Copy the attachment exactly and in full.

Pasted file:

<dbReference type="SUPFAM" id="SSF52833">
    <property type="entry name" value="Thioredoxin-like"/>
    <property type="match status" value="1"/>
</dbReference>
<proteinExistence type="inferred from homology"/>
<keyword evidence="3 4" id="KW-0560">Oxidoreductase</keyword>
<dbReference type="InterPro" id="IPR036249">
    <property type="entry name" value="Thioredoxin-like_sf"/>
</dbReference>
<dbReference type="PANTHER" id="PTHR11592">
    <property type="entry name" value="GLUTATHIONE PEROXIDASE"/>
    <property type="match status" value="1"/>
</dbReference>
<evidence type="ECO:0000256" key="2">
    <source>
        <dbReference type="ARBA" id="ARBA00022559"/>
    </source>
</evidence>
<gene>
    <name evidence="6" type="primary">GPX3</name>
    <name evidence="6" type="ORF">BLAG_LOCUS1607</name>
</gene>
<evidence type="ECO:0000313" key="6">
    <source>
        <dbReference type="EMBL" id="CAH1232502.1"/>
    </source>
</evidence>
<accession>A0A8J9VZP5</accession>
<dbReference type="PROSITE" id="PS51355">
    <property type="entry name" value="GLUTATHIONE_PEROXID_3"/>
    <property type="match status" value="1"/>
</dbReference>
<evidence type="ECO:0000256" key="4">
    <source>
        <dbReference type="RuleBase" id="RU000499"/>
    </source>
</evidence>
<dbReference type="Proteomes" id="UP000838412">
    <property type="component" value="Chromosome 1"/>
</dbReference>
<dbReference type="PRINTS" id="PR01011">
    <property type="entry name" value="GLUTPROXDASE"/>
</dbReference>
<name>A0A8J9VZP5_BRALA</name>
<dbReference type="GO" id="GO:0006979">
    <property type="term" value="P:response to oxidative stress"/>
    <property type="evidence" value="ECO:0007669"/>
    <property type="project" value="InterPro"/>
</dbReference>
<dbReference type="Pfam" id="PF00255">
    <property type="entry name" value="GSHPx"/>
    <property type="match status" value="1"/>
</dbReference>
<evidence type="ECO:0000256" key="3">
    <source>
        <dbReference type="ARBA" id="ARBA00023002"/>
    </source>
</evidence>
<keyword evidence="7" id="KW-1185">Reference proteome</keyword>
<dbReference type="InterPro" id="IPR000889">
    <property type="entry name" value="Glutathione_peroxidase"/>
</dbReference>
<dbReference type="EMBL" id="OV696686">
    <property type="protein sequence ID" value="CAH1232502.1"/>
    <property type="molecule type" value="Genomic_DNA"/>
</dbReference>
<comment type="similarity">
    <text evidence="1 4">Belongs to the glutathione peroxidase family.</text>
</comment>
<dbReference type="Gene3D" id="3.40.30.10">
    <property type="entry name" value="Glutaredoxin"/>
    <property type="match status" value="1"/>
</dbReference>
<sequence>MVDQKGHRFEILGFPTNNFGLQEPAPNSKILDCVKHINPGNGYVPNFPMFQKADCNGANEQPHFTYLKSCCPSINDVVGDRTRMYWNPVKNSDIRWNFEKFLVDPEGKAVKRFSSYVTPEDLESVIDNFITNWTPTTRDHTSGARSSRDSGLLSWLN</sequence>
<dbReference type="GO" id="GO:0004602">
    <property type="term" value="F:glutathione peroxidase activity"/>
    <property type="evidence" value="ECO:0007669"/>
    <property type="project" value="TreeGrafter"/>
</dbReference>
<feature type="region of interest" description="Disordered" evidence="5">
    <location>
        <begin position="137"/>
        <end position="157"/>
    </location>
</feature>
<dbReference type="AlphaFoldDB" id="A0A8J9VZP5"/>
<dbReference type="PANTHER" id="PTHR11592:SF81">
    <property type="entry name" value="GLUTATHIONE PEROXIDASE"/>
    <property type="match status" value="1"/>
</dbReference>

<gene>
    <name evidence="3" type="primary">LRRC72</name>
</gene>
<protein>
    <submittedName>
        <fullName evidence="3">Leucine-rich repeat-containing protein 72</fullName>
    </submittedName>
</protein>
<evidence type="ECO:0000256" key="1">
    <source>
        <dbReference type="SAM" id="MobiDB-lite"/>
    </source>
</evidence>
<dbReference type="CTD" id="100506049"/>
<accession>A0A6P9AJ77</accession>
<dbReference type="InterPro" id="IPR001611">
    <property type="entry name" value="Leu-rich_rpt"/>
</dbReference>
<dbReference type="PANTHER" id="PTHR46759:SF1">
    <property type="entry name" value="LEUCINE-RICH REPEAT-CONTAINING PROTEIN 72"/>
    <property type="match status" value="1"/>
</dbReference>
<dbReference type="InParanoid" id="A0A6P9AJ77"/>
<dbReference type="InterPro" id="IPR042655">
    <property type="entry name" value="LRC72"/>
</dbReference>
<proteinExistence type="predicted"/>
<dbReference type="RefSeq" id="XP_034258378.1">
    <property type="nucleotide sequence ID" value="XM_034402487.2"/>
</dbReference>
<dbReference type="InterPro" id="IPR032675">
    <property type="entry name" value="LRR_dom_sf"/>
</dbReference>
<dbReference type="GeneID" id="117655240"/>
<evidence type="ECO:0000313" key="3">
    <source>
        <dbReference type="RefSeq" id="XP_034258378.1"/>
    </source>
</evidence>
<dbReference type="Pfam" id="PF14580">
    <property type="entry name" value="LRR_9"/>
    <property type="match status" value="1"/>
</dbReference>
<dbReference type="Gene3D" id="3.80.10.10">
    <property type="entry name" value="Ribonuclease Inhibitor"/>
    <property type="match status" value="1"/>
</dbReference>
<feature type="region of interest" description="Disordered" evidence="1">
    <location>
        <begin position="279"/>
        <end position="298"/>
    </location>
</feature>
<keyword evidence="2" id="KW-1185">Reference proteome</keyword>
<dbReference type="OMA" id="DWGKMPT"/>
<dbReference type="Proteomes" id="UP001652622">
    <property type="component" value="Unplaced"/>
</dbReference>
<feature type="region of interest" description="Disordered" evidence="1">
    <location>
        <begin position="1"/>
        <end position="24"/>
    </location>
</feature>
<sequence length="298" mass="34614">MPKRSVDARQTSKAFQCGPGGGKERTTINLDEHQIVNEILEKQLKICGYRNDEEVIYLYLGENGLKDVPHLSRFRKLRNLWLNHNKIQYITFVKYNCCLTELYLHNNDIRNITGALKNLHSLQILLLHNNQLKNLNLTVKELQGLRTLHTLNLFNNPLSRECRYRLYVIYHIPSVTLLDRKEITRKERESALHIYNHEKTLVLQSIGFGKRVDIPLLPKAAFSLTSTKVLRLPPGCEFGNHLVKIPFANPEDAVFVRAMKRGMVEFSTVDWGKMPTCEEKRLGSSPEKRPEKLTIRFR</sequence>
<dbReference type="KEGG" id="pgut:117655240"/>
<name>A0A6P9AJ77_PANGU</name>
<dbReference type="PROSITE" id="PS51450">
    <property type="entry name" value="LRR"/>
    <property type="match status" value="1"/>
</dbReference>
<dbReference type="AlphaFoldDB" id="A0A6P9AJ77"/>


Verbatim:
<dbReference type="SUPFAM" id="SSF52833">
    <property type="entry name" value="Thioredoxin-like"/>
    <property type="match status" value="1"/>
</dbReference>
<proteinExistence type="inferred from homology"/>
<keyword evidence="3 4" id="KW-0560">Oxidoreductase</keyword>
<dbReference type="InterPro" id="IPR036249">
    <property type="entry name" value="Thioredoxin-like_sf"/>
</dbReference>
<dbReference type="PANTHER" id="PTHR11592">
    <property type="entry name" value="GLUTATHIONE PEROXIDASE"/>
    <property type="match status" value="1"/>
</dbReference>
<evidence type="ECO:0000256" key="2">
    <source>
        <dbReference type="ARBA" id="ARBA00022559"/>
    </source>
</evidence>
<gene>
    <name evidence="6" type="primary">GPX3</name>
    <name evidence="6" type="ORF">BLAG_LOCUS1607</name>
</gene>
<evidence type="ECO:0000313" key="6">
    <source>
        <dbReference type="EMBL" id="CAH1232502.1"/>
    </source>
</evidence>
<accession>A0A8J9VZP5</accession>
<dbReference type="PROSITE" id="PS51355">
    <property type="entry name" value="GLUTATHIONE_PEROXID_3"/>
    <property type="match status" value="1"/>
</dbReference>
<evidence type="ECO:0000256" key="4">
    <source>
        <dbReference type="RuleBase" id="RU000499"/>
    </source>
</evidence>
<dbReference type="Proteomes" id="UP000838412">
    <property type="component" value="Chromosome 1"/>
</dbReference>
<dbReference type="PRINTS" id="PR01011">
    <property type="entry name" value="GLUTPROXDASE"/>
</dbReference>
<name>A0A8J9VZP5_BRALA</name>
<dbReference type="GO" id="GO:0006979">
    <property type="term" value="P:response to oxidative stress"/>
    <property type="evidence" value="ECO:0007669"/>
    <property type="project" value="InterPro"/>
</dbReference>
<dbReference type="Pfam" id="PF00255">
    <property type="entry name" value="GSHPx"/>
    <property type="match status" value="1"/>
</dbReference>
<evidence type="ECO:0000256" key="3">
    <source>
        <dbReference type="ARBA" id="ARBA00023002"/>
    </source>
</evidence>
<keyword evidence="7" id="KW-1185">Reference proteome</keyword>
<dbReference type="InterPro" id="IPR000889">
    <property type="entry name" value="Glutathione_peroxidase"/>
</dbReference>
<dbReference type="EMBL" id="OV696686">
    <property type="protein sequence ID" value="CAH1232502.1"/>
    <property type="molecule type" value="Genomic_DNA"/>
</dbReference>
<comment type="similarity">
    <text evidence="1 4">Belongs to the glutathione peroxidase family.</text>
</comment>
<dbReference type="Gene3D" id="3.40.30.10">
    <property type="entry name" value="Glutaredoxin"/>
    <property type="match status" value="1"/>
</dbReference>
<sequence>MVDQKGHRFEILGFPTNNFGLQEPAPNSKILDCVKHINPGNGYVPNFPMFQKADCNGANEQPHFTYLKSCCPSINDVVGDRTRMYWNPVKNSDIRWNFEKFLVDPEGKAVKRFSSYVTPEDLESVIDNFITNWTPTTRDHTSGARSSRDSGLLSWLN</sequence>
<dbReference type="GO" id="GO:0004602">
    <property type="term" value="F:glutathione peroxidase activity"/>
    <property type="evidence" value="ECO:0007669"/>
    <property type="project" value="TreeGrafter"/>
</dbReference>
<feature type="region of interest" description="Disordered" evidence="5">
    <location>
        <begin position="137"/>
        <end position="157"/>
    </location>
</feature>
<dbReference type="AlphaFoldDB" id="A0A8J9VZP5"/>
<dbReference type="PANTHER" id="PTHR11592:SF81">
    <property type="entry name" value="GLUTATHIONE PEROXIDASE"/>
    <property type="match status" value="1"/>
</dbReference>

<gene>
    <name evidence="3" type="primary">LRRC72</name>
</gene>
<protein>
    <submittedName>
        <fullName evidence="3">Leucine-rich repeat-containing protein 72</fullName>
    </submittedName>
</protein>
<evidence type="ECO:0000256" key="1">
    <source>
        <dbReference type="SAM" id="MobiDB-lite"/>
    </source>
</evidence>
<dbReference type="CTD" id="100506049"/>
<accession>A0A6P9AJ77</accession>
<dbReference type="InterPro" id="IPR001611">
    <property type="entry name" value="Leu-rich_rpt"/>
</dbReference>
<dbReference type="PANTHER" id="PTHR46759:SF1">
    <property type="entry name" value="LEUCINE-RICH REPEAT-CONTAINING PROTEIN 72"/>
    <property type="match status" value="1"/>
</dbReference>
<dbReference type="InParanoid" id="A0A6P9AJ77"/>
<dbReference type="InterPro" id="IPR042655">
    <property type="entry name" value="LRC72"/>
</dbReference>
<proteinExistence type="predicted"/>
<dbReference type="RefSeq" id="XP_034258378.1">
    <property type="nucleotide sequence ID" value="XM_034402487.2"/>
</dbReference>
<dbReference type="InterPro" id="IPR032675">
    <property type="entry name" value="LRR_dom_sf"/>
</dbReference>
<dbReference type="GeneID" id="117655240"/>
<evidence type="ECO:0000313" key="3">
    <source>
        <dbReference type="RefSeq" id="XP_034258378.1"/>
    </source>
</evidence>
<dbReference type="Pfam" id="PF14580">
    <property type="entry name" value="LRR_9"/>
    <property type="match status" value="1"/>
</dbReference>
<dbReference type="Gene3D" id="3.80.10.10">
    <property type="entry name" value="Ribonuclease Inhibitor"/>
    <property type="match status" value="1"/>
</dbReference>
<feature type="region of interest" description="Disordered" evidence="1">
    <location>
        <begin position="279"/>
        <end position="298"/>
    </location>
</feature>
<keyword evidence="2" id="KW-1185">Reference proteome</keyword>
<dbReference type="OMA" id="DWGKMPT"/>
<dbReference type="Proteomes" id="UP001652622">
    <property type="component" value="Unplaced"/>
</dbReference>
<feature type="region of interest" description="Disordered" evidence="1">
    <location>
        <begin position="1"/>
        <end position="24"/>
    </location>
</feature>
<sequence length="298" mass="34614">MPKRSVDARQTSKAFQCGPGGGKERTTINLDEHQIVNEILEKQLKICGYRNDEEVIYLYLGENGLKDVPHLSRFRKLRNLWLNHNKIQYITFVKYNCCLTELYLHNNDIRNITGALKNLHSLQILLLHNNQLKNLNLTVKELQGLRTLHTLNLFNNPLSRECRYRLYVIYHIPSVTLLDRKEITRKERESALHIYNHEKTLVLQSIGFGKRVDIPLLPKAAFSLTSTKVLRLPPGCEFGNHLVKIPFANPEDAVFVRAMKRGMVEFSTVDWGKMPTCEEKRLGSSPEKRPEKLTIRFR</sequence>
<dbReference type="KEGG" id="pgut:117655240"/>
<name>A0A6P9AJ77_PANGU</name>
<dbReference type="PROSITE" id="PS51450">
    <property type="entry name" value="LRR"/>
    <property type="match status" value="1"/>
</dbReference>
<dbReference type="AlphaFoldDB" id="A0A6P9AJ77"/>